Works performed by Earplay:

26 Simultaneous Mosaics

Henry Cowell (1897-1965) grew up in poverty in Menlo Park from where he would sometimes come to San Francisco to hear Chinese opera. He started composing as a teenager and later studied with UC Berkeley musicologist Charles Seeger. With his use of original piano techniques such as playing clusters of notes with his arms and bowing the piano strings, he made a name for himself as a composer and performer. During his twenties he toured widely, visiting Europe several times, even performing in Stalinist Russia.

Cowell was a brilliant theorist, exploring atonality, polyrhythms, and non-Western modes before almost any other American composer, and publishing New Musical Resources in 1930. Many composers, including Cowell’s students John Cage and Lou Harrison, have mined his ideas ever since.

Cowell was a tireless promoter of the music of other composers, especially Charles Ives. He facilitated performances of new music and founded the journal New Music Quarterly that published scores and recordings by experimental composers.

As a young man, Cowell developed a strong interest in early-American rural music as well as Irish music. In the early 1930s he studied the emerging field of ethnomusicology in Berlin. He continued to travel widely and to learn about music from all over the world. His ability to fuse a variety of musics and styles resulted in his developing an eclectic style of "world music."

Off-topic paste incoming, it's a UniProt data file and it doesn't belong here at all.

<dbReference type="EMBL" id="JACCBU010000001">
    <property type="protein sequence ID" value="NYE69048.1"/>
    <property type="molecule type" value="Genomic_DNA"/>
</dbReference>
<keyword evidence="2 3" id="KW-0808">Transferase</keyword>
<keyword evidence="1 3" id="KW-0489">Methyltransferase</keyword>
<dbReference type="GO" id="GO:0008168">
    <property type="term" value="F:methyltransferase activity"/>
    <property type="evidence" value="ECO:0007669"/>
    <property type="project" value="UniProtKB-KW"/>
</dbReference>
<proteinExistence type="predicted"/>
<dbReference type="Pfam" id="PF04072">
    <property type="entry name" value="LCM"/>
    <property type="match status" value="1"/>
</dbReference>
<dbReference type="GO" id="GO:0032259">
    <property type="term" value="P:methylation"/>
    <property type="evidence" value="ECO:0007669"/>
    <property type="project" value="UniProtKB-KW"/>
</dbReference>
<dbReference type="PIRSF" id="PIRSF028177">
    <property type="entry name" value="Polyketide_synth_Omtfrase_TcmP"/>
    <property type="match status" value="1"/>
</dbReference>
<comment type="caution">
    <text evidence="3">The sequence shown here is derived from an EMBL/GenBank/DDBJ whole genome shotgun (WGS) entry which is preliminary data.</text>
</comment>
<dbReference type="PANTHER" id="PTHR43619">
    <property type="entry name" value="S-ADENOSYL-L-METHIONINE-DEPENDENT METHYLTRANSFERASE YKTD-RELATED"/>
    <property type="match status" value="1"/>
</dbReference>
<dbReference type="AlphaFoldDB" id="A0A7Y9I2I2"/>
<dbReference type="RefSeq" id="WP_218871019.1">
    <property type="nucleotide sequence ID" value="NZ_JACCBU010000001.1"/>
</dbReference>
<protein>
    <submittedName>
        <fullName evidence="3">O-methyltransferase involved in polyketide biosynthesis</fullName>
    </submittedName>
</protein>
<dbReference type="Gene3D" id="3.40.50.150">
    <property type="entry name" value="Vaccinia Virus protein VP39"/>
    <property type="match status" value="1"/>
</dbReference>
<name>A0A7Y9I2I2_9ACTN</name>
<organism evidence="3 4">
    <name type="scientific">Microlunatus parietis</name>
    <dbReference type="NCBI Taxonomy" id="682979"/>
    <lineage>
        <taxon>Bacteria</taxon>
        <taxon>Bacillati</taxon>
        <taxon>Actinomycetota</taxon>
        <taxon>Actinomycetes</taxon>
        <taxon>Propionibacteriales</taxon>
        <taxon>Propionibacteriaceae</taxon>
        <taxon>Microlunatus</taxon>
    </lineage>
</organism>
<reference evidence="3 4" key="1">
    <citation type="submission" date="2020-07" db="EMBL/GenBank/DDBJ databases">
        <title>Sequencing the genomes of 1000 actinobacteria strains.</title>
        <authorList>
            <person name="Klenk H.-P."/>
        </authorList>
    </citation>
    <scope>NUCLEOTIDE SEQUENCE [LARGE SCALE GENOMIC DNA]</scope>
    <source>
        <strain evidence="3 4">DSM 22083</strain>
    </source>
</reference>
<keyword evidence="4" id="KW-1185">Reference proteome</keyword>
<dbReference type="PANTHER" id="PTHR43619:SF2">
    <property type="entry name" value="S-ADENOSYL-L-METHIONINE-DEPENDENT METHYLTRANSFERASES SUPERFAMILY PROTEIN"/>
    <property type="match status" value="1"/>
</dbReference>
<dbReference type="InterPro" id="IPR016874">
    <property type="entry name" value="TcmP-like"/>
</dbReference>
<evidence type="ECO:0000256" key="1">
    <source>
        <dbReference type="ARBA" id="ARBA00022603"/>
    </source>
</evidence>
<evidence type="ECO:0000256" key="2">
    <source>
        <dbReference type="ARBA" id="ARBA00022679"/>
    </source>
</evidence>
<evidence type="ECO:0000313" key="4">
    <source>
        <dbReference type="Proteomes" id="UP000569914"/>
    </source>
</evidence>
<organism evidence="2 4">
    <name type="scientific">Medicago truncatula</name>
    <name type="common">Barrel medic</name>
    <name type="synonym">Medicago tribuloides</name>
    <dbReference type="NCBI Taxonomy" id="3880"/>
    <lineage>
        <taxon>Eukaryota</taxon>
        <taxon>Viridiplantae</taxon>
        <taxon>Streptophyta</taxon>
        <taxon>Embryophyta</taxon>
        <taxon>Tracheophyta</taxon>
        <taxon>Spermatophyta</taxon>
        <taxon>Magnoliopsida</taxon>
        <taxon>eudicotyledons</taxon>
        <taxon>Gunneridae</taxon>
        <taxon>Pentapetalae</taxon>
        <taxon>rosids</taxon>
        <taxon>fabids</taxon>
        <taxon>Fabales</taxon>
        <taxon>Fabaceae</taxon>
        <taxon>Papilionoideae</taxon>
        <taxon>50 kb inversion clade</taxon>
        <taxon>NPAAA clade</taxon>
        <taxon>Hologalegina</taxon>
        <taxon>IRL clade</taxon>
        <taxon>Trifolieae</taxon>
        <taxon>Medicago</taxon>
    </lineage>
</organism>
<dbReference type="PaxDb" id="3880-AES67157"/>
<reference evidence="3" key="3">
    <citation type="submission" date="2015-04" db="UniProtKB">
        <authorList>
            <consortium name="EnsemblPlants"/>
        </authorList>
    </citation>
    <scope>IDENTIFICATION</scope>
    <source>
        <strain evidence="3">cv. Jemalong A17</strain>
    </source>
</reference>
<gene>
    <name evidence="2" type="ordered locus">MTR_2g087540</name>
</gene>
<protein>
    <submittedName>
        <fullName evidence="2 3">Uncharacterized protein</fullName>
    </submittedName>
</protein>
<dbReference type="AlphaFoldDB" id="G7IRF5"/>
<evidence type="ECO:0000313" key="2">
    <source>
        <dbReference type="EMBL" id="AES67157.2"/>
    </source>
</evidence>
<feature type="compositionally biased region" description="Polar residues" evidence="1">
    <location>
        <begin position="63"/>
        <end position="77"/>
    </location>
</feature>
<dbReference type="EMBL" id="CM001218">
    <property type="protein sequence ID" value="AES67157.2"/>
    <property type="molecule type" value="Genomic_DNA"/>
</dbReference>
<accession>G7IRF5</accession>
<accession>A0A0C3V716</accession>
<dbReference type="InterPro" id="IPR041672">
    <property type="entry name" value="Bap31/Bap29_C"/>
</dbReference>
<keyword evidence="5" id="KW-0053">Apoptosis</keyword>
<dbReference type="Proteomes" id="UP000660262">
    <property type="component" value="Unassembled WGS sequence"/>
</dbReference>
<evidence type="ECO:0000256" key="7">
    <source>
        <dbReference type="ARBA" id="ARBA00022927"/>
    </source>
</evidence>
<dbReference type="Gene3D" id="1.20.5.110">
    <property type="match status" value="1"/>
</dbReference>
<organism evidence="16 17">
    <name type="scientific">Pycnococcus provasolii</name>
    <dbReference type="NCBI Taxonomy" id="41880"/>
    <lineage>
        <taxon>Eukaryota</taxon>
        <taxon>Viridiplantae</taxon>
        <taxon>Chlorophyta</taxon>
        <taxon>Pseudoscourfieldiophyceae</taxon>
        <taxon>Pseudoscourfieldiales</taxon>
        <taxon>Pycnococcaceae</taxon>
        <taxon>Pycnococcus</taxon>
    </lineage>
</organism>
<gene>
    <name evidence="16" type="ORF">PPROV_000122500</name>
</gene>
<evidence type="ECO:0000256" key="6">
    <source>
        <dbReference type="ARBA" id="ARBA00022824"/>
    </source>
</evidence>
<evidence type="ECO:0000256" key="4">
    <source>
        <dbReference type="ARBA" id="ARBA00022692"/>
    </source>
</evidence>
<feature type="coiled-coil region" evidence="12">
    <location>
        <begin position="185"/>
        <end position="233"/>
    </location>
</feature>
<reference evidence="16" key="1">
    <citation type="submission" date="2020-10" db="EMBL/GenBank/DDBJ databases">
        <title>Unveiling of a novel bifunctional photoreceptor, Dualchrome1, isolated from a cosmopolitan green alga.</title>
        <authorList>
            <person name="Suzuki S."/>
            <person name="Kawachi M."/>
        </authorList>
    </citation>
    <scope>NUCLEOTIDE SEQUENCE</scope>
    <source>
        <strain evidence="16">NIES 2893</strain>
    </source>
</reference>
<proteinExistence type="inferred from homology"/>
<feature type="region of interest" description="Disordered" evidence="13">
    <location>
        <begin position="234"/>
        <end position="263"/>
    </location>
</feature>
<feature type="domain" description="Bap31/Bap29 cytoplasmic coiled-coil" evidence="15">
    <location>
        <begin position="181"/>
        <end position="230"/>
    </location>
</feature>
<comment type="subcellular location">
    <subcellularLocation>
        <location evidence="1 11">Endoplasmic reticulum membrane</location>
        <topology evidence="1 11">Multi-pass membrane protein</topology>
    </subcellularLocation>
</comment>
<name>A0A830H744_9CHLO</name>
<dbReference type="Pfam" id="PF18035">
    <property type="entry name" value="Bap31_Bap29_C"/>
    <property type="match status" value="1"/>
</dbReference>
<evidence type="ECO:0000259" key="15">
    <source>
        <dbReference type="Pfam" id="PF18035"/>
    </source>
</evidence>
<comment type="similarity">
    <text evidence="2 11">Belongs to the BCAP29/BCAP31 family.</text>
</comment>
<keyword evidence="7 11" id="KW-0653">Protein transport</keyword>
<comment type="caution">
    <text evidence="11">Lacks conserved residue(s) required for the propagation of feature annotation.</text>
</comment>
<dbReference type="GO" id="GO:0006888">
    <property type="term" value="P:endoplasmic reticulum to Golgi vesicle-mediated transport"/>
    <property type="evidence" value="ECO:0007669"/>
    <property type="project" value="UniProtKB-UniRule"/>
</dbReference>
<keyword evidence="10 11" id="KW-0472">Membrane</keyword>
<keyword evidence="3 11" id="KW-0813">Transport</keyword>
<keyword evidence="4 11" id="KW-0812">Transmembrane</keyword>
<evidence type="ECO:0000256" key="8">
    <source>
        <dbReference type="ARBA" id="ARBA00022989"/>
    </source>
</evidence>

From 1936 to 1940 he was incarcerated in San Quentin prison on charges of homosexual conduct. Working in the jail school, he taught music to 2,700 inmates and composed about sixty pieces before he was paroled. Though he was pardoned in 1942, the imprisonment affected his ability to get work and performances. Some observers have maintained that it led to a turn in his musical style from the avant garde to more conservative styles. This is debatable, as he continued to break new ground with his music (26 Simultaneous Mosaics on tonight’s program is an example). Late in his life Cowell began to receive the recognition he deserved. He was elected to the American Institute of Arts and Letters.

The experimental and the worldly mingle in equal proportion across the music of Henry Cowell. He was a musical pioneer — and a California treasure.

— R. W. M.

[from program for January 19, 2015 concert]

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